Published December 7, 2018

Venom Artist Ryan Stegman on Donny Cates, Symbiotes, and Breakfast

Follow this week's Venom #9 with this Ryan Stegman conversation!

This week, Eddie Brock went home again... Though San Francisco didn't exactly welcome him back with open arms.

Writer Donny Cates and artist Ryan Stegman's VENOM #9 presents a gripping and emotional look at the personal history of Brock. Rendered beautifully by inker JP Mayer and colorist Frank Martin, the story sees Eddie visit his father for a powerful reckoning. With nothing but a symbiotic pup by his side, Eddie Brock has encountered another low point in a long lineage of tough times.

Venom #9

Having passed issues #7 and #8 to the incredible Iban Coello, issue #9 sees Stegman return for more eye-poppin' inky encounters. To mark the release of the new ish, we sat down with the series artist to get some insight into his process and creative inspirations. What do you enjoy most about working on VENOM? Does it feel different than other projects you've worked on?

Ryan Stegman: It does feel different, that’s accurate. It feels like kind of a creative synergy. I mean, I’ve experienced it with other guys before, but never like the whole team on the same page. Donny sends the script and I completely, fully can see it in my head. I don’t know if we’re on the same wavelength or maybe he’s just that good, you know?

Maybe we’ll go with “we’re on the same wavelength” because I don’t want his head to get too big. Do you feel like you have something in common with Donny? What makes up the magic of this partnership?

Stegman: There might be. I feel like we both are pretty gregarious guys who maybe have a dark side or something that we both can also relate to Eddie Brock. We hit it off immediately when we started talking on the phone. I mean, the job was offered, Donny called me to tell me what he had in store, and we talked; it was like I’d been talking to a close friend and we hardly knew each other. It just kind of worked out that way.

Venom #9 That’s a really interesting thing about comicsworking intimately with people you might not get to meet in person until you’ve been creating with them for months or even years.

Stegman: I had met Donny once at a show, but we barely talked. We talked enough but we just didn’t have any interactions after that for a while, so it was kind of interesting. The visual style that you possess just innately fits so perfectly for a hulking, big, physical character like Venom. Is that something that you find yourself leaning into on purpose, or is it just something that comes out of you naturally? Is there something about Venom that you feel was just made for you to draw?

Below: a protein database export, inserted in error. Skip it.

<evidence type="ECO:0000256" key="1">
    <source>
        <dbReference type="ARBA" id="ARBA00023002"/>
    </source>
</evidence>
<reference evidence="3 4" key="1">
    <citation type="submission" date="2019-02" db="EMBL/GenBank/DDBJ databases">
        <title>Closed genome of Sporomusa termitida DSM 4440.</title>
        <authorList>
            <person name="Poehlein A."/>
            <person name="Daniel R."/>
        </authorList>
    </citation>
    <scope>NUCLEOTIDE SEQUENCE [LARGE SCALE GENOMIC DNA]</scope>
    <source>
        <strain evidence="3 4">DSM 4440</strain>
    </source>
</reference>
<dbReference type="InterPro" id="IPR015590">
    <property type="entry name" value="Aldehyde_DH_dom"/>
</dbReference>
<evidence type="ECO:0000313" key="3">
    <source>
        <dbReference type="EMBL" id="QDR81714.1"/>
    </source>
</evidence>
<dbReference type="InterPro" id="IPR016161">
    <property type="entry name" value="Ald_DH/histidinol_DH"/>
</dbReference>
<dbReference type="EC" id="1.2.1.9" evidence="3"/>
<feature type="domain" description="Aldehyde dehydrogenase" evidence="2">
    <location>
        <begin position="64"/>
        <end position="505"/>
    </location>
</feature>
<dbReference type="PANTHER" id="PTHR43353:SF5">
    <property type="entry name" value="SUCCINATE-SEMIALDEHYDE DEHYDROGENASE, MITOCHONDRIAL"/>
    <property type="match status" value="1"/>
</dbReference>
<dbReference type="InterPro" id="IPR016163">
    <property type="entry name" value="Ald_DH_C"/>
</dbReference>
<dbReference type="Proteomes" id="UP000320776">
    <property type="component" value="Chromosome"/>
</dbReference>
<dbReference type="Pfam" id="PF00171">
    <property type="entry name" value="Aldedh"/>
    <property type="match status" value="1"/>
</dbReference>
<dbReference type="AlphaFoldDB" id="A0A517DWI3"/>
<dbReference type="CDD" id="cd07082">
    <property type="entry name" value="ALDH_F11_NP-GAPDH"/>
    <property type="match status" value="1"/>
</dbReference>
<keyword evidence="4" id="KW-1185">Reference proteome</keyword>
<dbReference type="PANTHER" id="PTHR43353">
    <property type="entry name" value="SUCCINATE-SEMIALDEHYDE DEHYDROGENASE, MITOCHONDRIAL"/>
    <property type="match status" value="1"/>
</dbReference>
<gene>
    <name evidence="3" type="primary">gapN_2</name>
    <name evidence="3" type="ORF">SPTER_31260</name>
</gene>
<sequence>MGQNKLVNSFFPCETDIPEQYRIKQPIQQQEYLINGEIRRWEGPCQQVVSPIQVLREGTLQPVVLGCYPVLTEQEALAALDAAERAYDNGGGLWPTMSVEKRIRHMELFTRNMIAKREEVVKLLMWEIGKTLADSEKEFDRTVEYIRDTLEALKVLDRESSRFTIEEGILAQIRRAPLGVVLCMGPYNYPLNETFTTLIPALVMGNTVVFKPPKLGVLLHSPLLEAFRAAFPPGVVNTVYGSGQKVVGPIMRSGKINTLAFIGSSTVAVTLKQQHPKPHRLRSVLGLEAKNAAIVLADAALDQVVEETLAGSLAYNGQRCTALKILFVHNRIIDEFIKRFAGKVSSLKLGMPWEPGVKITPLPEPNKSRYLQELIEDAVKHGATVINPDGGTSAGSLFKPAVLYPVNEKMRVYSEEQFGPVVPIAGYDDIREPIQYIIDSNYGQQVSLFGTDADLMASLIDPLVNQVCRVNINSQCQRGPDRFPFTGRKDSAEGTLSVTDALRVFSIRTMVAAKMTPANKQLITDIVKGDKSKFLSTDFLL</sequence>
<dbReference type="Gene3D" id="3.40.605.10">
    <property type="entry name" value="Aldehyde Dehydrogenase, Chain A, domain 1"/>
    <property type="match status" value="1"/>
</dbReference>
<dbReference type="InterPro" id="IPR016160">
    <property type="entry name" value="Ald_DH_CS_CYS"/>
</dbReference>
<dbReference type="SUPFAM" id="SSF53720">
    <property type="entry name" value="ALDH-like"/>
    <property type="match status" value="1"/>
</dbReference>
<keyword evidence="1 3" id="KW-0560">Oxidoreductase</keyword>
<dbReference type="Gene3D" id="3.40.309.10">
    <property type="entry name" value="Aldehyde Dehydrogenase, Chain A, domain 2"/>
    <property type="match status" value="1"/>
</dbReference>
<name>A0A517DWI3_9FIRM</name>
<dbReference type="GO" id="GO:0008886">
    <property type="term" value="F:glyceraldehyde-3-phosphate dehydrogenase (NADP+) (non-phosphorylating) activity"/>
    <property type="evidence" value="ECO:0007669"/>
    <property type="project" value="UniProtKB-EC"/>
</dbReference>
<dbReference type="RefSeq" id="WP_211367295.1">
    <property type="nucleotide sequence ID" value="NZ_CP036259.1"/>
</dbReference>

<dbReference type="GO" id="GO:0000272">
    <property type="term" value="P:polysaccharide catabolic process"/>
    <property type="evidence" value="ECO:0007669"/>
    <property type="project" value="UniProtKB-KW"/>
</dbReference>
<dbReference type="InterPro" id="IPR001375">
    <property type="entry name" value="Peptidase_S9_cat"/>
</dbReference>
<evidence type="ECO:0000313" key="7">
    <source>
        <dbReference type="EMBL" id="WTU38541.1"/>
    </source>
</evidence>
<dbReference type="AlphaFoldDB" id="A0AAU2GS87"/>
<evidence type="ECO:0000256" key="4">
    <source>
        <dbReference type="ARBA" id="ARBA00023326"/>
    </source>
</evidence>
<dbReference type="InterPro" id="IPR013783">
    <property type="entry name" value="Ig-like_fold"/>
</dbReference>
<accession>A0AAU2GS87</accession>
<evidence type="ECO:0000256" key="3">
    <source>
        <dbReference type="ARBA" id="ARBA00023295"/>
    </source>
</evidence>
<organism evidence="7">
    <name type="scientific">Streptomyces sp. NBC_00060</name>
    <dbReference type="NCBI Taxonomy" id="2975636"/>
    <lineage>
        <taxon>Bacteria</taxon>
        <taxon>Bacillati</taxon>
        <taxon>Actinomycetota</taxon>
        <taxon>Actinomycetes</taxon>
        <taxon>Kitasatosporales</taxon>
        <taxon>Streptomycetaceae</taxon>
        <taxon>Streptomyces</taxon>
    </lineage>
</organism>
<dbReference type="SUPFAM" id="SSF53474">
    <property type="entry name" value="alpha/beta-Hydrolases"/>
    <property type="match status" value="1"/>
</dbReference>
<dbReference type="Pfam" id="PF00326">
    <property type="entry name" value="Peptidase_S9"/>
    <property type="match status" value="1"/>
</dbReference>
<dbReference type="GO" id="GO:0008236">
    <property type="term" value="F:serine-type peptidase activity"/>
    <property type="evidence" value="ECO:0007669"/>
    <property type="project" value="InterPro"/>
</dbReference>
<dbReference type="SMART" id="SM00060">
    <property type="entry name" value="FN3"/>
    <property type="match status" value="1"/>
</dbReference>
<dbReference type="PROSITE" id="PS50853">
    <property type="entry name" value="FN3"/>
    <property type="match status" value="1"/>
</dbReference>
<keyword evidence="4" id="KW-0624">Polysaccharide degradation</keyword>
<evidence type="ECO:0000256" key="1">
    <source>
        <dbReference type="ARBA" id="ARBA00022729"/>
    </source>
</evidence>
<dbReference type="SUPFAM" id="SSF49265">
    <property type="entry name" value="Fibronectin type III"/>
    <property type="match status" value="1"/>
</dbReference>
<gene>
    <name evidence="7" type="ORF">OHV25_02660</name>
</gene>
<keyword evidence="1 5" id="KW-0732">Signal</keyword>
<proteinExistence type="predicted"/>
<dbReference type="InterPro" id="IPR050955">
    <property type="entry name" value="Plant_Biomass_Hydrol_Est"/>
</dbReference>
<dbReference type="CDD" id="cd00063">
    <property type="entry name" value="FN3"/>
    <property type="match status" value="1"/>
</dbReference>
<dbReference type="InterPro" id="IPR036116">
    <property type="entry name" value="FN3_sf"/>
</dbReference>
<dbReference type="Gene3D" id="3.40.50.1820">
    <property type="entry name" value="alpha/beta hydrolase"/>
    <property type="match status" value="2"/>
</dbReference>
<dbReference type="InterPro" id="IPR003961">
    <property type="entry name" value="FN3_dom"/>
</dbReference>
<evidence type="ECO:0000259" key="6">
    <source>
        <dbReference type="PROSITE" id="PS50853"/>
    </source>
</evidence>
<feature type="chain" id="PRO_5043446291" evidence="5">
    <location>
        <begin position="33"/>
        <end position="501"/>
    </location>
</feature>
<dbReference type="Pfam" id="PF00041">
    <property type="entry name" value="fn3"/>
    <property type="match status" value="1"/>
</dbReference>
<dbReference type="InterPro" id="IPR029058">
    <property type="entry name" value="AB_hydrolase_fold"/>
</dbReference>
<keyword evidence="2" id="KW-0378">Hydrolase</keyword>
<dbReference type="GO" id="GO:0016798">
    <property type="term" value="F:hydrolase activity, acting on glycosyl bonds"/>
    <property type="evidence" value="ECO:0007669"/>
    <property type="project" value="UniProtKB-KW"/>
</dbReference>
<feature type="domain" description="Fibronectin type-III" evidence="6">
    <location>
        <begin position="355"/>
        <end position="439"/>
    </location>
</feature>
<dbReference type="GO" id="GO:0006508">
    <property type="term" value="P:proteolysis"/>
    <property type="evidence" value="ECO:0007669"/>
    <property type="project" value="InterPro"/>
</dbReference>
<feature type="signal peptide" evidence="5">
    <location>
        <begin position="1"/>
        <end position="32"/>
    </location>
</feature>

Stegman: That’s the funny thing about it—yes. But I didn’t know, I wouldn’t have said, if you give me a list of characters, “Oh yeah, I’d do a good Venom because I’ll do good sort of horrific, dark stuff.” But somehow I started doing it and it was like, “Oh yeah, that’s exactly what I should be doing.”

I guess it just worked. It’s exploring a new aspect of myself. I’m like, “Oh, maybe I’m more attuned to horror than I thought.”

Venom #9 There are major horror notes to this book, but there are also major cosmic elements. Is that something you had prior experience with? Is that something that was specifically interesting to you?

Stegman: Oh, no, some of my favorite stuff is cosmic. I would have never guessed that VENOM would become a cosmic book, but I think that that’s another thing about Donny—he has to tell the biggest story possible. We’ve literally gone as far into the cosmic realm as you can. We essentially said that Null has been there before anything, you know?

But I love it. I think that cosmic stuff is some of my favorite. My favorite comic book stories, they’re big ideas—they just have tons of big ideas. That’s essentially what this is. It’s just big idea after big idea. When you think of Marvel books that have inspired you the most, what are three that immediately come to mind?

Stegman: Todd McFarlane’s SPIDER-MAN was my entry into comics. Let’s see… I’ve since gone back, and I love Jack Kirby’s FANTASTIC FOUR. Like I said, the big ideas, they’re just relentless. What else? MARVEL KNIGHTS; Joe [Quesada] and Kevin Smith’s DAREDEVIL. That whole Marvel Knights thing…I loved the INHUMANS that Paul Jenkins and Jae Lee did. All that stuff. But yeah, DAREDEVIL was particularly impactful for me, possibly because it came out right when I was the right age.

Venom #9 Expanding from that, what other creators have inspired you?

Stegman: The most influential in my life and career would be—because, like I said, when it hits you at the right time, it hits you—McFarlane, Capullo, Quesada, Joe Madureira, J. Scott Campbell, Jim Lee. All those guys. Do you have time to read books nowadays?

Stegman: What I just kind of do is I read a comic every time I’m eating breakfast. That ends up being seven a week or so. Sometimes I read them at night, and that adds to that. Yeah. I mean, I love it.

Visit your local comic shop to ready VENOM #9 right now!